Loop products will be available at those 25 Fred Meyer locations starting Wednesday. "We anticipate the initial pilot being around six months and then from there, we will determine what any next steps or expansion would look like," Zwack said.
Prices for Loop items are "generally a bit higher than a conventional item," she added, even before the deposit, because they're more niche and therefore costlier to produce, among other reasons.

A slow expansion

Loop launched in 2019 as a global partnership that includes some of the world's largest consumer goods companies. It was founded by Tom Szaky, CEO of the recycling company TerraCycle.
The platform started as an online store where customers could choose from an array of products in reusable containers, have them delivered to their homes, and send the empties back in a special tote. There, too, they had to pay a refundable deposit for each product. Loop worked with companies from Mondelēz (MDLZ) to Nestlé (NSRGY) to develop reusable packages for their products, and coordinated the logistics from shipments to cleaning.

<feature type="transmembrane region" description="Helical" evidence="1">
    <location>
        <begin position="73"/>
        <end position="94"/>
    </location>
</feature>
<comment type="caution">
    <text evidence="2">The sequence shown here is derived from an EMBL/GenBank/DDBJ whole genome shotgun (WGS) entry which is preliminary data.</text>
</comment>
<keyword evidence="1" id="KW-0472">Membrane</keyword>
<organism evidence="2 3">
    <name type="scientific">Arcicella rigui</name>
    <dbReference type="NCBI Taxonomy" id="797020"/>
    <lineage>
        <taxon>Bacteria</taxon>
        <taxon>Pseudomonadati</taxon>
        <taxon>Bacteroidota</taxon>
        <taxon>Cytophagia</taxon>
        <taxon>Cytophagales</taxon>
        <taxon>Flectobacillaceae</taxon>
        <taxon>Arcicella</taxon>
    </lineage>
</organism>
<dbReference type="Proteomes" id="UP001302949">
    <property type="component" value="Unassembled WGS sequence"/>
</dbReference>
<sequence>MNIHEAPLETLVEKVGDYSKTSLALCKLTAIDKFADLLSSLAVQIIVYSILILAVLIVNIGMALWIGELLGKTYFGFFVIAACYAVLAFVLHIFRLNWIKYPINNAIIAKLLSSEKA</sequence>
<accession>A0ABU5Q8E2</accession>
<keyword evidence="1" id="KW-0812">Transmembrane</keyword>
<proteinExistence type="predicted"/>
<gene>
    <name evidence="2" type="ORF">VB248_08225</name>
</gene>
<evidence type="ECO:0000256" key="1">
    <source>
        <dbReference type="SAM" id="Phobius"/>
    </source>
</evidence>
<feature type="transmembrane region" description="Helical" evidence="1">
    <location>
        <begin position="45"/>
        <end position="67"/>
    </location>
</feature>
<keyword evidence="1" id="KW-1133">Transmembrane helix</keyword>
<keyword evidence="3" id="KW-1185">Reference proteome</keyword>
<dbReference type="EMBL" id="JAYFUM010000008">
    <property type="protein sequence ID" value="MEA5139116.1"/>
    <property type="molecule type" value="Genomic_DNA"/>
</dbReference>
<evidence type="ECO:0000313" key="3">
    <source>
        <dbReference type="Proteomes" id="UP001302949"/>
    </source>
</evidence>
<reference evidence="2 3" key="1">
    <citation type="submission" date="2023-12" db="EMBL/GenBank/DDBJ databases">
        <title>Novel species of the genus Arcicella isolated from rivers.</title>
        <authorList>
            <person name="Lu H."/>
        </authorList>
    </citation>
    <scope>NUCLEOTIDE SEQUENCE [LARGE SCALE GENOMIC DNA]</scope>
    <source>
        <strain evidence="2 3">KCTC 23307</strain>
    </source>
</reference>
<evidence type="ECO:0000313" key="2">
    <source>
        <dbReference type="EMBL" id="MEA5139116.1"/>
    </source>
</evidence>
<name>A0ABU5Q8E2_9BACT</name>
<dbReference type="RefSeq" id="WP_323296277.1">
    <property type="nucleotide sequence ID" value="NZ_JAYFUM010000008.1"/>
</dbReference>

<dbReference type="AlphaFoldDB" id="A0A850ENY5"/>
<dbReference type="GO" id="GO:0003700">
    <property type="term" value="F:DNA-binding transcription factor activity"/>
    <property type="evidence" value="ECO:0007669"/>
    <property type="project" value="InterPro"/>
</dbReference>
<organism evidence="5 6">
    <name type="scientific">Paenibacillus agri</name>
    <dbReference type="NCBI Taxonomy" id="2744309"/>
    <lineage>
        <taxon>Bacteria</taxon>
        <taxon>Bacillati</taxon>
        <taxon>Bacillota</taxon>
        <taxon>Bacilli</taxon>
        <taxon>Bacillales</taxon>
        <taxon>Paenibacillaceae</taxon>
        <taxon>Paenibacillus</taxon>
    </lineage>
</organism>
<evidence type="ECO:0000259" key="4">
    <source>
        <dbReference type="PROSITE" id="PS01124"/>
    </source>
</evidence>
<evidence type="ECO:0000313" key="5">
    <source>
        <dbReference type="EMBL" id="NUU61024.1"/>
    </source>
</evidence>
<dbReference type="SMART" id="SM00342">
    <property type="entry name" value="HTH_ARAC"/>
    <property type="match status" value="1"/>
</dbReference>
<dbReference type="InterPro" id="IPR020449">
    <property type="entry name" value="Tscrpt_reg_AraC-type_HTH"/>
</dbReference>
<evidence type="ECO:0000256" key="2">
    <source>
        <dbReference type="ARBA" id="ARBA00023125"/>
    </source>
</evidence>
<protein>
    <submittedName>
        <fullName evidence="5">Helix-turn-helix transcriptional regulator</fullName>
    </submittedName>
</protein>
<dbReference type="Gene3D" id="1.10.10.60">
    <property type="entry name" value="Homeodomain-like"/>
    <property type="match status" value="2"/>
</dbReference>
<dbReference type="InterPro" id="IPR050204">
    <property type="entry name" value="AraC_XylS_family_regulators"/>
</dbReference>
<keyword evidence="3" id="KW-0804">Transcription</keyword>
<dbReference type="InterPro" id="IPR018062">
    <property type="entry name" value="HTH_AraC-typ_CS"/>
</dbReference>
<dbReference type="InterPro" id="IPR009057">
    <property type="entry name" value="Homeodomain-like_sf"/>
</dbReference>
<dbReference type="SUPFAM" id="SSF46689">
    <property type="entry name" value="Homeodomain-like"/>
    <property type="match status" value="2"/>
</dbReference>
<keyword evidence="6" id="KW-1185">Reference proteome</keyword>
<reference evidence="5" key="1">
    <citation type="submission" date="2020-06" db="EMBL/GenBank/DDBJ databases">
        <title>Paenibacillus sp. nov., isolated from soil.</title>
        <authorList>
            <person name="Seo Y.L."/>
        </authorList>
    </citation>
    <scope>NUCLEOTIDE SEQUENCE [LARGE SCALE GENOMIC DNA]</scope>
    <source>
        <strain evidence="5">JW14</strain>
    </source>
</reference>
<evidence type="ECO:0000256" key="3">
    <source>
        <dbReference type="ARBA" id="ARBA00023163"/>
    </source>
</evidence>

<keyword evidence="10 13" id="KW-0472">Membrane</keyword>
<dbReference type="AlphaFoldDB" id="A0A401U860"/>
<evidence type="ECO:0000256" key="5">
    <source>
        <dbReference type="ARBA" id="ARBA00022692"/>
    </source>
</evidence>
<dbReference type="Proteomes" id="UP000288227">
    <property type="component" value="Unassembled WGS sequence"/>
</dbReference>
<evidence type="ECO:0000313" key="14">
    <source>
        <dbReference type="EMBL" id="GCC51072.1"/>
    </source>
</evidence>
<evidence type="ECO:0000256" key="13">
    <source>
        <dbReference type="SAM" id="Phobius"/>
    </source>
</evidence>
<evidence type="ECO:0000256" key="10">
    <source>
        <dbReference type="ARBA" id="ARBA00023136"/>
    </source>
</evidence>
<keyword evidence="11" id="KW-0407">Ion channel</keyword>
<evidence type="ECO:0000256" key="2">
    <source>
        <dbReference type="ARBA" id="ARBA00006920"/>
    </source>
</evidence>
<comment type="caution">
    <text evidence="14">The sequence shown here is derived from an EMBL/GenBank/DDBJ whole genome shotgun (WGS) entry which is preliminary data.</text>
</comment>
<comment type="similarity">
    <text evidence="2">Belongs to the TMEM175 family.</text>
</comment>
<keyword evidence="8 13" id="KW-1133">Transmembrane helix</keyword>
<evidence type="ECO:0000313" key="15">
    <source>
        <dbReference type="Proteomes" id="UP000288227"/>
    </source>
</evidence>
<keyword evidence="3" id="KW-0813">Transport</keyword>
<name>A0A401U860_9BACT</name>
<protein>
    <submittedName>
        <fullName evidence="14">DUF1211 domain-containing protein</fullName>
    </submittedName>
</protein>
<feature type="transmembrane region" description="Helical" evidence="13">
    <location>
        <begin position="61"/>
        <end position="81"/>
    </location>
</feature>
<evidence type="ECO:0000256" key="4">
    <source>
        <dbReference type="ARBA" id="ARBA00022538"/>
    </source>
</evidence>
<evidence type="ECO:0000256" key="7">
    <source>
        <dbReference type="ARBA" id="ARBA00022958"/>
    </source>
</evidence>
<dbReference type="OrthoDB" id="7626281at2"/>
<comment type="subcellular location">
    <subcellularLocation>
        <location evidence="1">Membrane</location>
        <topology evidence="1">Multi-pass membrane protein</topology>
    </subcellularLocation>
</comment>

The service, Szaky said, was always meant as something of a test — the real goal is to make reusable packaging as widely available and convenient as possible. Buying items in mainstream retail stores, rather than on a dedicated site, is a step forward.
Customers can return empty containers to dedicated bins at participating Fred Meyer locations.
Customers can return empty containers to dedicated bins at participating Fred Meyer locations.
Loop has closed its online store now that its products are beginning to make their way into retailers across the world, including Carrefour in France, Aeon in Japan, and Tesco in the United Kingdom. Kroger is Loop's first retail partner In the United States.
Reuse initiatives stalled during the pandemic, when companies suspended programs that let people bring their own containers and focused on individually packaged products. Loop felt the impact, as the pandemic snarled supply chains and delayed its launches with companies that sidelined innovation projects to focus on stabilizing their core offerings, Szaky said.